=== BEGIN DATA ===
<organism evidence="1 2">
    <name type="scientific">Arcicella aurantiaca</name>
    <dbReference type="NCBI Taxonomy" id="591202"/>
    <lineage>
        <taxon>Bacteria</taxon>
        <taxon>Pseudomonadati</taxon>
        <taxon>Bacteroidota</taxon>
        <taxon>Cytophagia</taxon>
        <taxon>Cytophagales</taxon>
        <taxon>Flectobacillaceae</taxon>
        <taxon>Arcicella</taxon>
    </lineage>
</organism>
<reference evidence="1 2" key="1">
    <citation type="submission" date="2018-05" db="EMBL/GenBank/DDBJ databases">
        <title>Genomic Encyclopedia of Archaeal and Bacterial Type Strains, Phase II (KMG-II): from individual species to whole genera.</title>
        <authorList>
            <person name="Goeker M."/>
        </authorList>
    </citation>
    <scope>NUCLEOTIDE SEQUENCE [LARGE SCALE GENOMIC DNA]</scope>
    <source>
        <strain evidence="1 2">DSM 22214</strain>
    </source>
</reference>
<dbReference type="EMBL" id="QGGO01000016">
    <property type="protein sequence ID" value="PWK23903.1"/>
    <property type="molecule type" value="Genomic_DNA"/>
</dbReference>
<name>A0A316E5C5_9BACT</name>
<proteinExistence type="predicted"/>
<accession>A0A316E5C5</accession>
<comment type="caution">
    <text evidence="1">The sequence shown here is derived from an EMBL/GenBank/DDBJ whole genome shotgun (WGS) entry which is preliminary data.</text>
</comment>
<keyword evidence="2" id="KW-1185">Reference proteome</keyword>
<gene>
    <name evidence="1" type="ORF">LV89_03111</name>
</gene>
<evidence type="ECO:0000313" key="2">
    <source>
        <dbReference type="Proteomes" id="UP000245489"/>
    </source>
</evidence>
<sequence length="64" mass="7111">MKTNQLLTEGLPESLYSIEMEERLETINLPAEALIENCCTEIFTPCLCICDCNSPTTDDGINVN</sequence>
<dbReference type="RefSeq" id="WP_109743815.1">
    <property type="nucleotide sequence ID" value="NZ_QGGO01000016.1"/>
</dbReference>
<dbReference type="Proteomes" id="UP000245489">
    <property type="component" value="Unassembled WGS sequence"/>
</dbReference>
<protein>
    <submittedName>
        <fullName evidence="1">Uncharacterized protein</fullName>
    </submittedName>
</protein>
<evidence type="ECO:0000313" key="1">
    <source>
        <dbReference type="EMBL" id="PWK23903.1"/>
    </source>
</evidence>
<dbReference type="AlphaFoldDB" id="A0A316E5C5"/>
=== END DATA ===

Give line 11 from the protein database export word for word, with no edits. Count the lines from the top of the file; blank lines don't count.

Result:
        <taxon>Arcicella</taxon>